• Heather Hastie
        Posted February 28, 2015 at 5:38 pm | Permalink

        This is human sacrifice. No-one has any choice in this, adult or child. Depending on how long they’ve been members, none of the children and most of the adults don’t even know there’s an alternative, and if they do, they’ll believe the alternative is evil.

        They probably think they’re going to their god in droves because they’re so wonderful and he wants them close and to know the ‘joys of heaven’.

        Sad and sick.

        • Posted March 1, 2015 at 7:04 am | Permalink

          Sad and sick indeed.

  12. microraptor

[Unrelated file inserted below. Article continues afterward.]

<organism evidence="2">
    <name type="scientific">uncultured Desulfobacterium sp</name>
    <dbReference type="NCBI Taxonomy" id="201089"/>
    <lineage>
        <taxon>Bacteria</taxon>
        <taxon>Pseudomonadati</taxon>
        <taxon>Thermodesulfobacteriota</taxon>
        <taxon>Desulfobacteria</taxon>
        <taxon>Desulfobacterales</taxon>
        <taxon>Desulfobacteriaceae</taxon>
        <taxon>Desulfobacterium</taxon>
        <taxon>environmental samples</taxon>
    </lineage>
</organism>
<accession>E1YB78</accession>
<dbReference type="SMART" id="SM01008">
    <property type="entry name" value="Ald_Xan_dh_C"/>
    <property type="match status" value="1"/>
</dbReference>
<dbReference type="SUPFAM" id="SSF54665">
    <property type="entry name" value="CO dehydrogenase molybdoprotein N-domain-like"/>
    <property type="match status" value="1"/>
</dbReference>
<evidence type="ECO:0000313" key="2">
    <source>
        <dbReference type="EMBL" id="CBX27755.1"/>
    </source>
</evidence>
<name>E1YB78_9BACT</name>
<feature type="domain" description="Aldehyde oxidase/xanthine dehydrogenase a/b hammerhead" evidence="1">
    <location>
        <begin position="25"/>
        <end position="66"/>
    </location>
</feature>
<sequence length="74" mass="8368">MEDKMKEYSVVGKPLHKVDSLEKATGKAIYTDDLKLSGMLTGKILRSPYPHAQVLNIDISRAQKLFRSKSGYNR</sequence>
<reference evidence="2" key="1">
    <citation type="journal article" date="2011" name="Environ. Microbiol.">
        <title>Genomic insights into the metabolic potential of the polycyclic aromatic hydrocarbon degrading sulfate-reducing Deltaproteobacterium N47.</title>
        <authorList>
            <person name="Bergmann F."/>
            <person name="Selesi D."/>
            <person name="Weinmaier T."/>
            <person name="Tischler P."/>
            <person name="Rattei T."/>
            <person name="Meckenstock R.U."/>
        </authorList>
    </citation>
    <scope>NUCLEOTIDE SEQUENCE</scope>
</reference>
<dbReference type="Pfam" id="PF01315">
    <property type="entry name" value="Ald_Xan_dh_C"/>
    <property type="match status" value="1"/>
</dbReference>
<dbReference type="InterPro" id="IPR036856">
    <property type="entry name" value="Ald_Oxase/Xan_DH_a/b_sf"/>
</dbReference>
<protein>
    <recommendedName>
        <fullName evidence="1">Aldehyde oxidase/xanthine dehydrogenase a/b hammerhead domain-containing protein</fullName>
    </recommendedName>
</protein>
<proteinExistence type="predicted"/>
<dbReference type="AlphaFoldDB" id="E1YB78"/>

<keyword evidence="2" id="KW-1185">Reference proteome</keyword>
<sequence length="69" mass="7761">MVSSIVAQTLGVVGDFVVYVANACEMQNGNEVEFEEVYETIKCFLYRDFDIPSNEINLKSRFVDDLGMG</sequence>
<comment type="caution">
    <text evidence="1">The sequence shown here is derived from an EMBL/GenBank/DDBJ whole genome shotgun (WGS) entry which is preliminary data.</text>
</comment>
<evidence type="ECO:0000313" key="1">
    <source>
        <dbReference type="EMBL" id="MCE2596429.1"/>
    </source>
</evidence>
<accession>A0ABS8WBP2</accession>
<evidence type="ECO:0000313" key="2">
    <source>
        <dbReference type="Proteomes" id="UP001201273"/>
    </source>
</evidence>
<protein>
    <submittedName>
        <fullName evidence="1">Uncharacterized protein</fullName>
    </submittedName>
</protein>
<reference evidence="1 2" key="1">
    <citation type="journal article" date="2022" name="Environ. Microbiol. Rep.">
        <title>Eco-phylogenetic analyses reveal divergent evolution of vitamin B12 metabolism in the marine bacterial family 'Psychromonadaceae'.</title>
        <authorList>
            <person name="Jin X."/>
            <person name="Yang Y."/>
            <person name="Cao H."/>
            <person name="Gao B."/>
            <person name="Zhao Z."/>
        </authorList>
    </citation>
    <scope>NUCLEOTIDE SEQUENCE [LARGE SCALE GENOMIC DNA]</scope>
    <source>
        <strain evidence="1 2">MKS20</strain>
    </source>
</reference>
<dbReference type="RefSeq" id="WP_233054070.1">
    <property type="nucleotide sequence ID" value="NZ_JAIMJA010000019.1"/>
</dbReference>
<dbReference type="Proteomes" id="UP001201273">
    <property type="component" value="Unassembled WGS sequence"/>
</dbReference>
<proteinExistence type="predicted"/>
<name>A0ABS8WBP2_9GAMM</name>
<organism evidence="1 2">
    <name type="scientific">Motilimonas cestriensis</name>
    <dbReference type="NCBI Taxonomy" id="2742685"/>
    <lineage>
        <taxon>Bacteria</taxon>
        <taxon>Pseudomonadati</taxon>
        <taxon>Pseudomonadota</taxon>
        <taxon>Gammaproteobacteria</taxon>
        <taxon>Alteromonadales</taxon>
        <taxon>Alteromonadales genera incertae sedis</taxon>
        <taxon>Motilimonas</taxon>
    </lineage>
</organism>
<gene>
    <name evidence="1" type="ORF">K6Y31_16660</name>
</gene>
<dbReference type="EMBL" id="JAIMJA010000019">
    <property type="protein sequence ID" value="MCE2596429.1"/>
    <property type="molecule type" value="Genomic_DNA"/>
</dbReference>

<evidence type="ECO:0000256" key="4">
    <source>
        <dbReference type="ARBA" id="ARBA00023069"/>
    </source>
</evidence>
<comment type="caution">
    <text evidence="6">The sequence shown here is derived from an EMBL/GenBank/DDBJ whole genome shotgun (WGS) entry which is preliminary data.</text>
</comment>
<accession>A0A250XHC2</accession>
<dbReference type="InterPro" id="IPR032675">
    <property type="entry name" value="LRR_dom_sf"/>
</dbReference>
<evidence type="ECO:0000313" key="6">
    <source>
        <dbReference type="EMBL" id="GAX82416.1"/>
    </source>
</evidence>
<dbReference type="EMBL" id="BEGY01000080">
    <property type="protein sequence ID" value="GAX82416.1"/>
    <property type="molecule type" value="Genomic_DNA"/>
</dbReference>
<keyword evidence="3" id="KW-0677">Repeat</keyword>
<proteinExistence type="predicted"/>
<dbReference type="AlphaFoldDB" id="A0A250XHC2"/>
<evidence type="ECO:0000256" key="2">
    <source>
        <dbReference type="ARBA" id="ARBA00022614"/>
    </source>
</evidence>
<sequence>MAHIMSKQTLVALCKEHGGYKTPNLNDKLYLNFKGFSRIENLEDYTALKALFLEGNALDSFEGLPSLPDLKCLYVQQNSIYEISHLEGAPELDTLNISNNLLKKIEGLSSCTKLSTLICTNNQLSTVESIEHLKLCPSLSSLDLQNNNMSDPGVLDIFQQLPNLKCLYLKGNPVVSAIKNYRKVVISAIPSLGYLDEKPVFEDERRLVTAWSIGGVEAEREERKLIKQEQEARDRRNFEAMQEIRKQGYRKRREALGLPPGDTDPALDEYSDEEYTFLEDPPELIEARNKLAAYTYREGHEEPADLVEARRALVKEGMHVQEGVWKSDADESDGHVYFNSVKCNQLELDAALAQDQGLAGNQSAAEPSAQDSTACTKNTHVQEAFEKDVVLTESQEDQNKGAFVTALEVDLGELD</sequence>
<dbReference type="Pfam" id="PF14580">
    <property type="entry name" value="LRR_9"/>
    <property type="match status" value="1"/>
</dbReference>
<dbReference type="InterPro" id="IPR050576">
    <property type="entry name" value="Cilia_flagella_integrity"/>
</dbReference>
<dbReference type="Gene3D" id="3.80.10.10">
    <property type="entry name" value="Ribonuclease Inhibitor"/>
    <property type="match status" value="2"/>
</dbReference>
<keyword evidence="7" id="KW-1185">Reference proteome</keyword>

Posted February 28, 2015 at 1:53 pm | Permalink

    Given how much Republicans love Clint Eastwood, you’d think that they’d know that dying ain’t much of a living.

  13. merilee
    Posted February 28, 2015 at 1:54 pm | Permalink

    sub

  14. Doug
    Posted February 28, 2015 at 2:08 pm | Permalink

    Require faith-healers to provide data showing that prayer works. Otherwise, prosecute them for quackery.

    • Heather Hastie
      Posted February 28, 2015 at 5:41 pm | Permalink

      Yes, they should have to be registered like other medical practitioners and be prevented from practicing if, I mean when, they fail their patients, I mean victims.

    • Dave
      Posted March 1, 2015 at 10:11 am | Permalink

      Far from it and to the contrary, according to our good government. Were you aware that “Alternative Healers,” which includes “Christian Science Practitioners,” are eligible for reimbursement from your FSA?

      • Dave
        Posted March 1, 2015 at 10:12 am | Permalink

        Or rather, payments for …”

  15. Rory
    Posted February 28, 2015 at 2:21 pm | Permalink